Documentary Theatre in the United States: An Historical Survey and Analysis of Its Content, Form, and Stagecraft

By Gary Fisher Dawson | Go to book overview

Chapter 5
Documentary Theatre and Its Classes

“We must interpret, we must find meanings in things, otherwise we would
be quite unable to think about them. We have to break down life and events,
which are self-contained processes, into meanings, images, concepts, well
knowing that in doing so we are getting further away from the living mys-
tery.”

—Carl Jung

On the Relation of Analytical

Psychology to Poetry1

Classifying plays is a reductive process that requires a distance once removed from their creative worth. But the process of assigning type, in addition to the unities of composition as developed here, is yet another tradition in the history of the American documentary play, and can produce good results. This tradition has to do with the classifying of certain documentary plays into particular groups, as Mason did in his quintessential study of “Documentary Drama: A Study of the Form” (1972). Accordingly, how documents are put to use is dependent upon the dramatist's intent, and will determine the various types of documentary theatre that result.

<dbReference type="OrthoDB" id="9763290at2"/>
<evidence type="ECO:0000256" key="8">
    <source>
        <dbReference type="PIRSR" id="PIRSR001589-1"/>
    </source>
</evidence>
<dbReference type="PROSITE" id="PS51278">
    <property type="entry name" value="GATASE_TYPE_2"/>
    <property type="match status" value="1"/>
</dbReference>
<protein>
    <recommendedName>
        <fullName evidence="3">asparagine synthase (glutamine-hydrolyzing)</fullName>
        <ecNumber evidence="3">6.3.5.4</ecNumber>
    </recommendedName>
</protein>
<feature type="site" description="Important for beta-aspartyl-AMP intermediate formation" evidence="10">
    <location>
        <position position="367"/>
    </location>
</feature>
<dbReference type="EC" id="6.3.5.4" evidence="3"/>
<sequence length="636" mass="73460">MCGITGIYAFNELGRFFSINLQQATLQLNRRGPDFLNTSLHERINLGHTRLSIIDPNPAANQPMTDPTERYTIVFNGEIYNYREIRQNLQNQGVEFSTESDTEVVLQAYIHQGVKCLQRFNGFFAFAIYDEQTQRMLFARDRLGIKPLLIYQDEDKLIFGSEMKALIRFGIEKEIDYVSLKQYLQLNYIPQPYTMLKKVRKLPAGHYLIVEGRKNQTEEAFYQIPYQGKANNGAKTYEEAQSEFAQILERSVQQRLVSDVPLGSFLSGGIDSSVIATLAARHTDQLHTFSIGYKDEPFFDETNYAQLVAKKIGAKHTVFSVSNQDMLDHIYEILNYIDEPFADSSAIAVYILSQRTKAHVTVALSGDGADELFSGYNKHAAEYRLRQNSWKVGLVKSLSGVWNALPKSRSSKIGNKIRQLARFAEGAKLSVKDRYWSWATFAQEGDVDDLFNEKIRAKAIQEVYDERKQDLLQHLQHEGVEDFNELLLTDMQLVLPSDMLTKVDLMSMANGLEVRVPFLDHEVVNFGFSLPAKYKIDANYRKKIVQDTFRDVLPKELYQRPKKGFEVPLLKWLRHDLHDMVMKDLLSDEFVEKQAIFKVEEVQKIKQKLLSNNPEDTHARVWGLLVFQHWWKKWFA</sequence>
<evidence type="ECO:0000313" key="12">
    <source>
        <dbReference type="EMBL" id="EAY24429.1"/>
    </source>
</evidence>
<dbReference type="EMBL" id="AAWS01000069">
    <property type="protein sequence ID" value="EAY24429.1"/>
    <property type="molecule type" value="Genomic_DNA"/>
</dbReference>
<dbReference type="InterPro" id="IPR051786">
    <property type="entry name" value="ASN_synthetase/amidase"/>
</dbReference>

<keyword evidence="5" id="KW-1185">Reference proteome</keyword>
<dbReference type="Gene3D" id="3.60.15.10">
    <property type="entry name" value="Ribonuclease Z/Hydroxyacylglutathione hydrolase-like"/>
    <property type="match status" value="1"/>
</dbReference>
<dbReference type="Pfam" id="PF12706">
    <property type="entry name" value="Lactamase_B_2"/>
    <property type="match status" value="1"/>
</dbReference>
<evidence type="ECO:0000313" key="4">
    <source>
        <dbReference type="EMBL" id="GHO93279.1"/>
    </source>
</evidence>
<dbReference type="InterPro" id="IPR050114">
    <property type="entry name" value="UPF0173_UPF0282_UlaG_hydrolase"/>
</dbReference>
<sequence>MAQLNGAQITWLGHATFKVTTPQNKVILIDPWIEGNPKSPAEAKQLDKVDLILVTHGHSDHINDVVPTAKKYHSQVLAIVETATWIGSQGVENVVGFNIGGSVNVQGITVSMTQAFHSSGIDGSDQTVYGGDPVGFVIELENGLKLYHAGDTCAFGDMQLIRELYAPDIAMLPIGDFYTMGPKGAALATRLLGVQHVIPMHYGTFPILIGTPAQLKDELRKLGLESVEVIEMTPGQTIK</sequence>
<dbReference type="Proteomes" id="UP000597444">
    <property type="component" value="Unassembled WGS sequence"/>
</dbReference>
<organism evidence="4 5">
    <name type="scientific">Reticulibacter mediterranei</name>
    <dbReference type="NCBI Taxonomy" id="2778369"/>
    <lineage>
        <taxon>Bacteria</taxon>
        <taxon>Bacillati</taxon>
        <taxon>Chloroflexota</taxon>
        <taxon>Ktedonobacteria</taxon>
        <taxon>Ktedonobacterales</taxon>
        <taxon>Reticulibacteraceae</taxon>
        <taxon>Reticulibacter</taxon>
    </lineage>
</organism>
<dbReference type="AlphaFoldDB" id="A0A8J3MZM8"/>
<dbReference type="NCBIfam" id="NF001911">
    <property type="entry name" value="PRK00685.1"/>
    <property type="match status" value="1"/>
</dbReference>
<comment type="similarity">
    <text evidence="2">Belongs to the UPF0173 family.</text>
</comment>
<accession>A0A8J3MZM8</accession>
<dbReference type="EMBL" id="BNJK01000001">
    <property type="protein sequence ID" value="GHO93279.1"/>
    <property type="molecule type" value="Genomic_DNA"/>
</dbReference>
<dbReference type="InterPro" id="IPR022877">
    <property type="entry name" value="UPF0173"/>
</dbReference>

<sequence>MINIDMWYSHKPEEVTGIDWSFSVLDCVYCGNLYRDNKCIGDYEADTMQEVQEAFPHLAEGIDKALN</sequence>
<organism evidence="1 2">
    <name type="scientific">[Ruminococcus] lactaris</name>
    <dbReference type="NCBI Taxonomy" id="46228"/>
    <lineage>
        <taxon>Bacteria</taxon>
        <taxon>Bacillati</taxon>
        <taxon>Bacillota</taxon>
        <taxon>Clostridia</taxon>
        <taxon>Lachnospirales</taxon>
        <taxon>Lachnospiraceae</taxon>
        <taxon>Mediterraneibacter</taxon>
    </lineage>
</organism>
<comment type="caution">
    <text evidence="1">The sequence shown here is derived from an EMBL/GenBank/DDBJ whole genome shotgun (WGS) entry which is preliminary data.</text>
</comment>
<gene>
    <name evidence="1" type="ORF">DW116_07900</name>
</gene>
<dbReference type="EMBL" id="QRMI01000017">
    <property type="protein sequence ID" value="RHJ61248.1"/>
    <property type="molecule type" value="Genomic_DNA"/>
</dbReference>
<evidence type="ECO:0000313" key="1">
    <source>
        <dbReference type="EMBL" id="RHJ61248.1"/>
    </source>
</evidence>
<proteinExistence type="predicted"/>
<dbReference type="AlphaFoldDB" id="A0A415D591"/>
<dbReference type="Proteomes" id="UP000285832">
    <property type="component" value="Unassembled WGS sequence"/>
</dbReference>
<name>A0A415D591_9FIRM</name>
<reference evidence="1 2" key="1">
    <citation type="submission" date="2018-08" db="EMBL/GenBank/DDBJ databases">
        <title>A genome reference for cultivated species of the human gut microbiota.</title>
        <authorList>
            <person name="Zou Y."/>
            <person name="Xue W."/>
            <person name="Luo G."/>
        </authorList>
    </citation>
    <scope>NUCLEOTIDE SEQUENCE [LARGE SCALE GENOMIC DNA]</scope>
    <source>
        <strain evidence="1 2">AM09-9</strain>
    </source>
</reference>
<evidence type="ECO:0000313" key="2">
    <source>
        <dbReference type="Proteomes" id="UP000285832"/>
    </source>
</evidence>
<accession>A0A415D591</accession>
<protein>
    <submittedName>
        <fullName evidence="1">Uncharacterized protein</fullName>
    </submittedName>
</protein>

Mason's accounting is made up of five distinct classes, which include the documentary tragedy, or character drama; the documentary problem play; the documentary propaganda play; the agit-prop documentary drama; and finally, the documentary tribunal play. “In each category documentation is used for a different dramatic purpose with its own distinct attitude towards the facts and the history involved,” he explains.2 Mason's predecessors in this classificatory tradition are: Aristotle, Polonius and his various categories of “historical-pastoral, tragical-historical, tragical-comical-historical-pastoral; scene individable, or poem unlimited,”3 and theatre historians George McCalmon and Christian Moe

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